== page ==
Day Trip 5 - Up the Mountain: Sault - Mount Ventoux - Bedoin - Crillon-le-Brave
Sault is known for its lavender fields at the right time of year but the window between full purple splendour and harvest is not great so you have to get the timing right. We are normally a little early and only get a hint of what is to come. Get to Sault by picking a route that skirts Gordes, Joucas and Lioux. After Lioux it is a strangely remote feeling road with lots of wooded areas and little traffic.
Sault is one of the access villages for the Mont Ventoux. This is an excerpt from the book I am writing:
“Le Mont Ventoux is an odd mountain. It is like an alp without any brother or sister alps. It has some foothills like the nearby Dentelles de Montmirail but its 1,912 metre bulk dominates the geography of a huge area of our Vaucluse département and the neighbouring Drôme. It’s a well-known mountain though, with the name tripping easily off the tongues of Tour de France fans around the world. It is one of the classic climbs of the road cycling world and would be on the bucket list of thousands of amateur riders in France and beyond.
Its somewhat rounded peak is covered in white limestone boulders in an eerie treeless landscape that looks more lunar than earthly. From a distance, the stone gives the Ventoux the appearance of being snow covered all year round even though the actual snow only persists from December to April.
From ‘our’ part of the Vaucluse around the Isle and the areas of the Lubéron we mainly frequent, the Ventoux sits to the north and on clear days is a constant landmark. It seems to have some sort of marker post on its summit and it does – it’s just that the ‘post’ is a multistory communications building and mast rising 50m or so from ground level. It’s visible from so far away it’s just hard to get the scale right in your head.”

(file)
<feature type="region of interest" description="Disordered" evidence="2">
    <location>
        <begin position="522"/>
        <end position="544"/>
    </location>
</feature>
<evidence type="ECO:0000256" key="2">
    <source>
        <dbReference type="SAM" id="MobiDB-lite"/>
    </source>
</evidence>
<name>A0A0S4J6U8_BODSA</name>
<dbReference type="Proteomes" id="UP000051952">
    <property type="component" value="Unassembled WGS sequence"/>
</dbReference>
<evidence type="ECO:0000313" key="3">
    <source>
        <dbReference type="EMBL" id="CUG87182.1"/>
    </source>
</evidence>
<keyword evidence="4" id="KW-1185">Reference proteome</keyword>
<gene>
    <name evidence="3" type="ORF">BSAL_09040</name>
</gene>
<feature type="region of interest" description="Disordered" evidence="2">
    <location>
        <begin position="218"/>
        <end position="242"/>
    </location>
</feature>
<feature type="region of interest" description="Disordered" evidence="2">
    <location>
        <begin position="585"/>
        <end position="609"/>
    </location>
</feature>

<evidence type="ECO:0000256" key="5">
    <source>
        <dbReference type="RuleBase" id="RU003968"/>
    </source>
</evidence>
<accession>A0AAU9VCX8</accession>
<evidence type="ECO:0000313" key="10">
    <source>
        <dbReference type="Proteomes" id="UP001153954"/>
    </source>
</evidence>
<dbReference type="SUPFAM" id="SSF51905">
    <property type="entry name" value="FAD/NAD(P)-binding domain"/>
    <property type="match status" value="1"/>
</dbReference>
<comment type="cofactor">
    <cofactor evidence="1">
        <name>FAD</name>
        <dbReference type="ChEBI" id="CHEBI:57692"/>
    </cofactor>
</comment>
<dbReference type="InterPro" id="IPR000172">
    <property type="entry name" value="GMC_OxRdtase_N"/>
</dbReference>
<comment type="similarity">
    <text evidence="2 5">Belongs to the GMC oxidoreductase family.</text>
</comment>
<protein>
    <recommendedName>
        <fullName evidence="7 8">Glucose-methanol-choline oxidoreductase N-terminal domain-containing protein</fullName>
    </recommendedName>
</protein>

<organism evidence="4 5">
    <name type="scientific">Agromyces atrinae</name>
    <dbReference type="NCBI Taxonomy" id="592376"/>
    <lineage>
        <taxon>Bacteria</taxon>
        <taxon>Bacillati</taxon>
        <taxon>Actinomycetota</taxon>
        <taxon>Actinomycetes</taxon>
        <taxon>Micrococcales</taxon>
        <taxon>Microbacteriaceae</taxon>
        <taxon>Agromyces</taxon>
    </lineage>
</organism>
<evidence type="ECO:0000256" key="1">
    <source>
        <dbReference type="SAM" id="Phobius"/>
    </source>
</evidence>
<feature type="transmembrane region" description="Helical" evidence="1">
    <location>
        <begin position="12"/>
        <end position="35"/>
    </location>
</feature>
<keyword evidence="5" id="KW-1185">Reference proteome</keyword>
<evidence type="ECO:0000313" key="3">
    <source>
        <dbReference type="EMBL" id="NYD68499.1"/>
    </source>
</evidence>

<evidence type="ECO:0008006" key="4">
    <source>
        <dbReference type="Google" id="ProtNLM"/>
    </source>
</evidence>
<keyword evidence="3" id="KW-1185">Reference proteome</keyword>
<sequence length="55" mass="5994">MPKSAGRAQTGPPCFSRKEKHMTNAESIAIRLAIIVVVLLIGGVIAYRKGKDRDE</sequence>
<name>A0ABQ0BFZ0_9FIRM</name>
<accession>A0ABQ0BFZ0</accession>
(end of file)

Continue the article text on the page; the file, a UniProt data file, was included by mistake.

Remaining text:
We recommend a weekday trip because of those cyclists and a fine, warm day wouldn’t go astray. It’s going to be colder and windier on the summit. On a clear day it really is spectacular though and highly recommended. Descend on the alternative route to Bédoin which nestles to the south-west of the mountain. Bédoin has a classic, curving ,plane tree lined main street with plenty of opportunities for a coffee, icecream or snack.
Two kilometres to the west is Crillon-le-Brave. This is the site of an interesting hotel where a cluster of village houses have been restored and adapted to form the hotel without spoiling the essence of a tiny Provençal village. It is possible to take luncheon on the terrace of the hotel even though you are not resident. On weekdays this is a taste of classy cooking and service with outrageous views of the mountain at a price approachable by the peasants. On the day we tried this out we did have to dodge around the gleaming late-model Ferrari and yellow Lambo carelessly abandoned near the front entrance.
For the more direct route home look for the Mazan to Pernes-les-Fontaines road but if you had time a detour to Venasque and St Didier would be possible to complete what amounts to a complete circumnavigation of the Plâteau de Vaucluse on this trip.